Objectives: To quantify the extent to which the participant-provider interaction influences the response to sham treatment following exercised-induced acute musculoskeletal pain.
Methods: Forty participants between the ages of 18 and 35 volunteered for the study. Participants came to the laboratory for three test sessions 48-hours apart (Day 1, 3 and 5). During the initial session, baseline measures were assessed and participants underwent a fatigue protocol for the biceps brachii. Participants were then assigned to a positive expectation or a no-expectation condition before receiving a sham laser therapy treatment. The positive expectation group received symptom improvement priming prior to their sham treatment. Participants allocated to the no-expectation condition received no feedback prior to the sham treatment. Maximum voluntary isometric contraction (MVIC); relaxed elbow angle (RANG); visual analogue scale (VAS); and the QuickDash (QD) questionnaire were used as outcome measures.
Results: The positive expectation group had a significant reduction in perceived pain compared to the no-expectation group at day 3 follow-up, with the mean scores being 34.65 mm (SE=4.44) compared to 49.4 mm (SE=5.79) respectively. There were no between-group differences with respect to MVIC, QD or RANG outcomes. In addition, there were no significant between-group differences observed with expected pain on follow-up visits, the effect sizes were d=0.26 on day 1 for day 3 and d=0.51 on day 3 for day 5.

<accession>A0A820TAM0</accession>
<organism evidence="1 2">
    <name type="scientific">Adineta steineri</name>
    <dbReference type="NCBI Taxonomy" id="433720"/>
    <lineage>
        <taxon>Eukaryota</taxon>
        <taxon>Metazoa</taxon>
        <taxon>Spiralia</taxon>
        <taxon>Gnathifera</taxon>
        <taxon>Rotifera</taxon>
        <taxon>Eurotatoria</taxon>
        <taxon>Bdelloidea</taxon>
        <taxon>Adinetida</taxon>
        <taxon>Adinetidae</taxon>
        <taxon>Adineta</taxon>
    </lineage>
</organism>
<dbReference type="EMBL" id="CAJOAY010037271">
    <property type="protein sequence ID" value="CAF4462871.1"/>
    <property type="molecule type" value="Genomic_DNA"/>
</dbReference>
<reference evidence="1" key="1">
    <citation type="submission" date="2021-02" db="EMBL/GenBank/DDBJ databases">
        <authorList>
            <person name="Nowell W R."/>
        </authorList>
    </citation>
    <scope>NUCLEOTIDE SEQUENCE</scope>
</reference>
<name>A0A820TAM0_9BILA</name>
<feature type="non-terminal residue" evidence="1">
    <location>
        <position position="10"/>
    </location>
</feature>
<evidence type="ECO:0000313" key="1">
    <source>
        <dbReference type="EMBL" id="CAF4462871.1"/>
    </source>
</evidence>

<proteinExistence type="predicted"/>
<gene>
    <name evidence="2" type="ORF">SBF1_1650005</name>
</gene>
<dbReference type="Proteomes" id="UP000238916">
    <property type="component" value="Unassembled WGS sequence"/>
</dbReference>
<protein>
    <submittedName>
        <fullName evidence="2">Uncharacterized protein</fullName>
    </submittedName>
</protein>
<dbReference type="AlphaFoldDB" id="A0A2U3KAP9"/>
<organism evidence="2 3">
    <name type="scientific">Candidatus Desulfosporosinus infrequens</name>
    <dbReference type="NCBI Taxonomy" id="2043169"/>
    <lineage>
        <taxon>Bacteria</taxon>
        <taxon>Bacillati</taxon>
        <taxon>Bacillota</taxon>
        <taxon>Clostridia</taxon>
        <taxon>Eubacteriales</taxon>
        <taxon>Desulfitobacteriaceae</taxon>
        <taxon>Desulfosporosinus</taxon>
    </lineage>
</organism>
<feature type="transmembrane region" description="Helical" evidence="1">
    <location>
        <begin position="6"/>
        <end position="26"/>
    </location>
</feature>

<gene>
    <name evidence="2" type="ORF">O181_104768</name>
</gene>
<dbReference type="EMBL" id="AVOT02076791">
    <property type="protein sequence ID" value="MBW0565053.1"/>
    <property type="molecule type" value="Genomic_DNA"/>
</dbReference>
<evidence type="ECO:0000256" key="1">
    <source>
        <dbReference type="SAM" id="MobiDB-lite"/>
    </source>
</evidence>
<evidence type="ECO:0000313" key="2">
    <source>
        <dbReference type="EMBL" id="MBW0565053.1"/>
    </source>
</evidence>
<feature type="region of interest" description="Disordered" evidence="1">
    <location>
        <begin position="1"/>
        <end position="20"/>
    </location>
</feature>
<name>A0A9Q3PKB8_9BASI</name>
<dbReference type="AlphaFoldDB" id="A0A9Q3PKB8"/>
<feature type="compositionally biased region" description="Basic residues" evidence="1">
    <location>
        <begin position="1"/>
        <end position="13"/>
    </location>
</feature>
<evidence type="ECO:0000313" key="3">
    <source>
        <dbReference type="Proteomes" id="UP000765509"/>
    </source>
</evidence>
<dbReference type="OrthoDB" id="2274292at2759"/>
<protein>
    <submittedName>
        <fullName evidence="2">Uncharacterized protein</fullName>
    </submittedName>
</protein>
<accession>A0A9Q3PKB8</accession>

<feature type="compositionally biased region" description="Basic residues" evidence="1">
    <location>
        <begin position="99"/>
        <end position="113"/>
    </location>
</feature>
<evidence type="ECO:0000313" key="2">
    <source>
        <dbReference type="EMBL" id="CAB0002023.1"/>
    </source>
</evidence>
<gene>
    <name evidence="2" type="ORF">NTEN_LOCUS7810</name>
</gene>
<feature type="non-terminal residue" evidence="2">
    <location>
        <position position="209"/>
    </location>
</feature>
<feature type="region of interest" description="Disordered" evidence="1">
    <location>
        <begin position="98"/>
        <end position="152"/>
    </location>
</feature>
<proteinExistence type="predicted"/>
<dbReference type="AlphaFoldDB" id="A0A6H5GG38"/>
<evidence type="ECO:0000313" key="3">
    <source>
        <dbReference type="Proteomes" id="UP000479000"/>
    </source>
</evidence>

Discussion: Positive expectations before a sham treatment enhanced reduction in pain intensity but did not improve functional impairments following exercise induced acute musculoskeletal injury.
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